Two more regularity sections wended their way through the pleasant, and thankfully dry, Norfolk lanes towards the finale of the day route - the Royal Norfolk Showground. Best performance on the regularities went to the Ford Cortina of eventual third place crew Paul Cornwell and Michael Valentine - a total of twenty one seconds' penalty, fourteen seconds ahead of Jim Deacon and Dave Wilson, also in a Cortina. Of the Essex Escorts, Roger and Paul Ray put in a good performance, seventh best with fifty six seconds; John Parsons and Gavin Rogers slipped down the pecking order to seventeenth best owing to a few miscalculations whilst first timers Jim Ryan and Gavin Leech were struggling in thirty second place.

The showground was a good place to forget about the rigours of the regularities. Two tests on slippery tarmac and even more slippery gravel were each run twice. From these the Mini crew of Geoff Twigg and Graham Carter emerged with an overall lead, closely followed by Dick Appleton and Andy Gibson. The Rays were the best CMC crew in seventh, with John and Gavin looking forward to the night route in eleventh. Kelvin Edgar and Peter Morgan retired their Mini at this point quoting Led Zepplin's 'Communication Breakdown'.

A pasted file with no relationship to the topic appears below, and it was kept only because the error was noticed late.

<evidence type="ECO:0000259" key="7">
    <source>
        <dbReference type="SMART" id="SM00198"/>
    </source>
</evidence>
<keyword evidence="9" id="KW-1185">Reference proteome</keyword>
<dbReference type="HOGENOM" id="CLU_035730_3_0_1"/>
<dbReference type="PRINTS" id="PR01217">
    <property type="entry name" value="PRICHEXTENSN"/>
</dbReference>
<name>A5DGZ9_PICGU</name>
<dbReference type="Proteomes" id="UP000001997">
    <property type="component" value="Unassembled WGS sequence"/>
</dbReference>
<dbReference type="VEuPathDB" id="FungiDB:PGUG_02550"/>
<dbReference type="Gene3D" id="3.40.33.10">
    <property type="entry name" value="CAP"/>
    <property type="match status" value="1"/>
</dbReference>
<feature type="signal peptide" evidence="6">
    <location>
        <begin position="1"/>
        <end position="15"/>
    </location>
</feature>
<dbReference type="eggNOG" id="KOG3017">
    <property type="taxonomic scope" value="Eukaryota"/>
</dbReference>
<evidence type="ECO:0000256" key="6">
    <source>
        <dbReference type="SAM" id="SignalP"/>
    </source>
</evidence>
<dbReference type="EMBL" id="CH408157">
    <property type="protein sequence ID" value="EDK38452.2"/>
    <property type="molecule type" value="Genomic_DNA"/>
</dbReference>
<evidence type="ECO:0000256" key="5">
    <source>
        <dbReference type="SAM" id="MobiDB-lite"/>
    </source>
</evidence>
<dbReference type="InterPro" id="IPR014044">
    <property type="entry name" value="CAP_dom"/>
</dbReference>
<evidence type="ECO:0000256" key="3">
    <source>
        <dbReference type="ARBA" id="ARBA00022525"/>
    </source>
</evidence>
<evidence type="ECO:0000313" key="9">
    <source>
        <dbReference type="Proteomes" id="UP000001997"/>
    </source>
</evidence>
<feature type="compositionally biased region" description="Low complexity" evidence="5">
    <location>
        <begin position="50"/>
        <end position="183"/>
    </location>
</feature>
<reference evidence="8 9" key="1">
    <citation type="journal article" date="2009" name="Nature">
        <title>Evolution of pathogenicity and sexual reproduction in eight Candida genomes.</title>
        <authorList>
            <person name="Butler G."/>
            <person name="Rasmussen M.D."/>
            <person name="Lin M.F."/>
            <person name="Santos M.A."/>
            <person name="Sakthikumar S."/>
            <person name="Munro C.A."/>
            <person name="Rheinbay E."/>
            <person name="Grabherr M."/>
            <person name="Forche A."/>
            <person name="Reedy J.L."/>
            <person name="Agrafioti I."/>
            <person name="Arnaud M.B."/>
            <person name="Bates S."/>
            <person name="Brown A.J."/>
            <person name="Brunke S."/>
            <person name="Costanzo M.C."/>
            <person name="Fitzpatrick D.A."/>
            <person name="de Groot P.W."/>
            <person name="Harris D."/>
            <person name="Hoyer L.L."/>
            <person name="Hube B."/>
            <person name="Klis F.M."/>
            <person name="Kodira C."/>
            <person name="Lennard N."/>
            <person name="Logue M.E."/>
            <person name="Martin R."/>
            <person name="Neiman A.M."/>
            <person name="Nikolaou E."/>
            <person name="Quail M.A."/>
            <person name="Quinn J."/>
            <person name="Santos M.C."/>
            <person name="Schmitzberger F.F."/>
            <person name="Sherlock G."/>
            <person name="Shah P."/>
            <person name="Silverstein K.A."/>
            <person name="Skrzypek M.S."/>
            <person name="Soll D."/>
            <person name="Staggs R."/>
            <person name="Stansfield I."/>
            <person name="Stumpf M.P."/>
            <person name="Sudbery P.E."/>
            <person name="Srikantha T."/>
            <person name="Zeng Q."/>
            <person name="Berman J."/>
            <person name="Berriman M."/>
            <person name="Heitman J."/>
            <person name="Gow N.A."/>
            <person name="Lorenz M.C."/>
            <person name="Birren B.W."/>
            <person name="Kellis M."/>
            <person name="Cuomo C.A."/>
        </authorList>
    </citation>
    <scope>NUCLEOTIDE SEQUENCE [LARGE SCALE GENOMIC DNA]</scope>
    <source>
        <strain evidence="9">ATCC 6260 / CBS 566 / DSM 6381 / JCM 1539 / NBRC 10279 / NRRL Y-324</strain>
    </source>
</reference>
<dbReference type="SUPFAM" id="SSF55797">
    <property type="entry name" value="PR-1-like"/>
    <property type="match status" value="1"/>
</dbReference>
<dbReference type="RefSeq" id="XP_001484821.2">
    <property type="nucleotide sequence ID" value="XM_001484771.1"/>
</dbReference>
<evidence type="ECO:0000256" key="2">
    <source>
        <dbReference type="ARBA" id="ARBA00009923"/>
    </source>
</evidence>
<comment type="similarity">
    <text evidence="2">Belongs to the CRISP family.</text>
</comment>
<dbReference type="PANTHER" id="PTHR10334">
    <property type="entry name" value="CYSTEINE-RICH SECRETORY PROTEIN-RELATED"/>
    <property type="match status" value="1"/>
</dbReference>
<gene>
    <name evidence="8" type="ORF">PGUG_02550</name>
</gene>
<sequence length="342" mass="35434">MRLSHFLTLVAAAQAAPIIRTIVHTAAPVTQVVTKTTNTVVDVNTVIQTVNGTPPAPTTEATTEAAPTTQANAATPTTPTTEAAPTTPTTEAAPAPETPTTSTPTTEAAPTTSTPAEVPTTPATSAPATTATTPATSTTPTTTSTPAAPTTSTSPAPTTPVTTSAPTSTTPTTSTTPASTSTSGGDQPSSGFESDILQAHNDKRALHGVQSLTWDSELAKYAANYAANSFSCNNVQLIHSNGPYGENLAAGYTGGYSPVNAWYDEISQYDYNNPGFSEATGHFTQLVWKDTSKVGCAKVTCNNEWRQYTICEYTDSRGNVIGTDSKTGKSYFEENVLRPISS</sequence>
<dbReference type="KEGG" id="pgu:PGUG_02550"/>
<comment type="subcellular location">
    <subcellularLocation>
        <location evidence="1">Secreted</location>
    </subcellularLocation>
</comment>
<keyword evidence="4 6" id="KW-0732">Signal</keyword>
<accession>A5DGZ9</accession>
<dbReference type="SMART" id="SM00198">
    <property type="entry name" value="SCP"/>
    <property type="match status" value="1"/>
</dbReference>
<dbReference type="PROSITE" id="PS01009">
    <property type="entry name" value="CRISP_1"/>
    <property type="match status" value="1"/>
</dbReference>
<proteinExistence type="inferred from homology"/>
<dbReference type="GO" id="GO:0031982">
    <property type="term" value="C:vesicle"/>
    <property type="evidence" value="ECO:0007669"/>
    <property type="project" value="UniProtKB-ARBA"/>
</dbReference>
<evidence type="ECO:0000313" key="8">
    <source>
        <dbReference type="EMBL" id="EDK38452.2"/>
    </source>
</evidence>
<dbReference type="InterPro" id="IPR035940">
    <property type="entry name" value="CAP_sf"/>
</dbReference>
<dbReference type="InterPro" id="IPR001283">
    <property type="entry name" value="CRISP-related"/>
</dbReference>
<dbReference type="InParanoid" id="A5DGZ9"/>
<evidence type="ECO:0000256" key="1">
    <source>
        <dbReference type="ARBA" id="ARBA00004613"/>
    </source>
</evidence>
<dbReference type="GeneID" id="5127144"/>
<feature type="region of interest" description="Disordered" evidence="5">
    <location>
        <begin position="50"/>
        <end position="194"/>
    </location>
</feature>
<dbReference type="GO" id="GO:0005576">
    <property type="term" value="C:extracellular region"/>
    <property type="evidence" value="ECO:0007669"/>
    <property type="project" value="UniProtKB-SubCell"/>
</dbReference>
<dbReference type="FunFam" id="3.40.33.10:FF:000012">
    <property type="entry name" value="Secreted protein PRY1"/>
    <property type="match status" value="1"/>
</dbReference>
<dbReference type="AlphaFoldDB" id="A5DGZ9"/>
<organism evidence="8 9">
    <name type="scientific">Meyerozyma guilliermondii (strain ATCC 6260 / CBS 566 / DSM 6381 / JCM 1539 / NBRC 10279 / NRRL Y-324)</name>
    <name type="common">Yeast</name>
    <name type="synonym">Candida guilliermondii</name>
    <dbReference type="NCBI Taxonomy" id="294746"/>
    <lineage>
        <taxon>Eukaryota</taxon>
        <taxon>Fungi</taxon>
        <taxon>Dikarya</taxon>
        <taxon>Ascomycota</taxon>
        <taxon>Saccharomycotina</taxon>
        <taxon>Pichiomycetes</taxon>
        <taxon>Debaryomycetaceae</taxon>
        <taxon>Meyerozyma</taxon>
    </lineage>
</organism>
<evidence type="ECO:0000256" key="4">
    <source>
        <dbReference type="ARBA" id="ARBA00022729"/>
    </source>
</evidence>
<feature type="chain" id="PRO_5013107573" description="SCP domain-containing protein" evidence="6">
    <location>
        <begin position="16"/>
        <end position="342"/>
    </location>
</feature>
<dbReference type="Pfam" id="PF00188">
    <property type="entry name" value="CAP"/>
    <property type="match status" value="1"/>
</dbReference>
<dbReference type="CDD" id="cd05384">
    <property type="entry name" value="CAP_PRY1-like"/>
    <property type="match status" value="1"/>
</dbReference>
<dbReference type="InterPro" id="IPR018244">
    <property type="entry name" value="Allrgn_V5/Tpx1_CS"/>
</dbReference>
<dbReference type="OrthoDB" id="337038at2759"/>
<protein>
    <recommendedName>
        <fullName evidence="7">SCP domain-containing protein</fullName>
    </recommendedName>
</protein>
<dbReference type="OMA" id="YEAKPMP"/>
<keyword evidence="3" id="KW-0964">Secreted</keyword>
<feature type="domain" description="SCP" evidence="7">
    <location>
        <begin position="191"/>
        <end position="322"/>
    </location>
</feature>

Night route co-ordinator Richard MacLachlan put together an all new hundred mile plot and bash road rally which featured last year's most popular innovation, a 'selective' at Brandiston airfield, as well as a few smooth whites and Bilney Ford. The straightforward navigation and longish sections were intended to leave ten crews clean into Brandiston, although only seven (including Parsons / Rogers) actually were. Notable CMC crews who failed to cut the mustard during the night were Colman / Bowie (fifteen minutes) and the Rays (two minutes).

Jim Ryan and Gavin Leech were among several crews who investigated a white which wasn't part of the route and which didn't 'go'. Worst off here was last year's winner Adam Wiseburg who got his Porsche 911 stuck and went OTL before being towed out by Sue Ray and family who were marshalling.

A six minute wrong slot by Graham Carter cost him overall victory when he failed to plot a sequence of junctions correctly. One crew came out of the night route with more than they bargained for; Michael Valentine spotted a parked car next to a code board and decided that its occupants (who were smoking something which wasn't tobacco) were marshals. Although they denied any knowledge of the rally and didn't have a pen, they were still persuaded to sign Michael's time card. To this signature he added an essay about uncooperative marshals and was awarded the spirit of the rally award for his persistence.

When the weary crews staggered into the hotel bar between two and three am it was found to be Peter Horsburgh was fastest round Brandiston and overall leader. (Organiser's note - an explanation of how Brandiston 'suited the Minis' is eagerly awaited.) Many people who staggered out of the bar some hours later were even wearier the next day, notably Paul Ray and Richard MacLachlan.

An early breakfast preceded a 10am start and a journey to the Lotus test track at Hethel. Peter Riddle and the boys from SCCON laid out a test which was shorter than previous years' tests but which was generally reckoned to be better and more demanding on driver skill. Two runs of this test were to prove too much for fourth overall placed Imp crew David Raynor and Phil Smith who retired within sight of the finish with a broken drive shaft.